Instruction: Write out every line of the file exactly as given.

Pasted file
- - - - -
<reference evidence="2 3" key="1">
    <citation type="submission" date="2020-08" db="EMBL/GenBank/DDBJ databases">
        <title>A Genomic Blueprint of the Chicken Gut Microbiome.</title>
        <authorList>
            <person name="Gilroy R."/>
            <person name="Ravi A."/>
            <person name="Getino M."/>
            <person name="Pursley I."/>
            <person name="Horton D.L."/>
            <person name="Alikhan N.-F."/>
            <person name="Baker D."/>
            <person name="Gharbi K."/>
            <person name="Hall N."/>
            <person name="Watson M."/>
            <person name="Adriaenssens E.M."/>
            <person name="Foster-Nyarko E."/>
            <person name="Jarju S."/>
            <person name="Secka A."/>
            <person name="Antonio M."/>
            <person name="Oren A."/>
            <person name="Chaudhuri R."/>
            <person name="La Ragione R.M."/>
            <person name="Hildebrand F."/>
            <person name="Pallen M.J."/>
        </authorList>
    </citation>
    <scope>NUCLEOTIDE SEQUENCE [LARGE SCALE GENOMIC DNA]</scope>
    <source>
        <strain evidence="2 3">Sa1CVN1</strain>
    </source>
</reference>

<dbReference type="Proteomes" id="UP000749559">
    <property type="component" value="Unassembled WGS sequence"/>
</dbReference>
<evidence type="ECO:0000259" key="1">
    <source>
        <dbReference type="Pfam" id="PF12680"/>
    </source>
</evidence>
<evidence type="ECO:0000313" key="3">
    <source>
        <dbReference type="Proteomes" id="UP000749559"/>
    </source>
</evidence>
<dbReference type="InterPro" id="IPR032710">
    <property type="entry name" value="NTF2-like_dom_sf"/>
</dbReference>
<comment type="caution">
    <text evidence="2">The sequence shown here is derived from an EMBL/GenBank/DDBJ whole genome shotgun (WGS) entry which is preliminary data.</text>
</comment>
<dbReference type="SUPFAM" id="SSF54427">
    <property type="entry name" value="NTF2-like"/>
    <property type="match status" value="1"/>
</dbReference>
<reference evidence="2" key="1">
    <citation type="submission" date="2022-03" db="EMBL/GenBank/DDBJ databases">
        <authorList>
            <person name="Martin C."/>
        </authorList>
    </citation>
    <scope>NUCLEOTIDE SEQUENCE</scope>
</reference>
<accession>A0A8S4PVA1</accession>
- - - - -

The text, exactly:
<reference evidence="2 3" key="1">
    <citation type="submission" date="2020-08" db="EMBL/GenBank/DDBJ databases">
        <title>A Genomic Blueprint of the Chicken Gut Microbiome.</title>
        <authorList>
            <person name="Gilroy R."/>
            <person name="Ravi A."/>
            <person name="Getino M."/>
            <person name="Pursley I."/>
            <person name="Horton D.L."/>
            <person name="Alikhan N.-F."/>
            <person name="Baker D."/>
            <person name="Gharbi K."/>
            <person name="Hall N."/>
            <person name="Watson M."/>
            <person name="Adriaenssens E.M."/>
            <person name="Foster-Nyarko E."/>
            <person name="Jarju S."/>
            <person name="Secka A."/>
            <person name="Antonio M."/>
            <person name="Oren A."/>
            <person name="Chaudhuri R."/>
            <person name="La Ragione R.M."/>
            <person name="Hildebrand F."/>
            <person name="Pallen M.J."/>
        </authorList>
    </citation>
    <scope>NUCLEOTIDE SEQUENCE [LARGE SCALE GENOMIC DNA]</scope>
    <source>
        <strain evidence="2 3">Sa1CVN1</strain>
    </source>
</reference>

<dbReference type="Proteomes" id="UP000749559">
    <property type="component" value="Unassembled WGS sequence"/>
</dbReference>
<evidence type="ECO:0000259" key="1">
    <source>
        <dbReference type="Pfam" id="PF12680"/>
    </source>
</evidence>
<evidence type="ECO:0000313" key="3">
    <source>
        <dbReference type="Proteomes" id="UP000749559"/>
    </source>
</evidence>
<dbReference type="InterPro" id="IPR032710">
    <property type="entry name" value="NTF2-like_dom_sf"/>
</dbReference>
<comment type="caution">
    <text evidence="2">The sequence shown here is derived from an EMBL/GenBank/DDBJ whole genome shotgun (WGS) entry which is preliminary data.</text>
</comment>
<dbReference type="SUPFAM" id="SSF54427">
    <property type="entry name" value="NTF2-like"/>
    <property type="match status" value="1"/>
</dbReference>
<reference evidence="2" key="1">
    <citation type="submission" date="2022-03" db="EMBL/GenBank/DDBJ databases">
        <authorList>
            <person name="Martin C."/>
        </authorList>
    </citation>
    <scope>NUCLEOTIDE SEQUENCE</scope>
</reference>
<accession>A0A8S4PVA1</accession>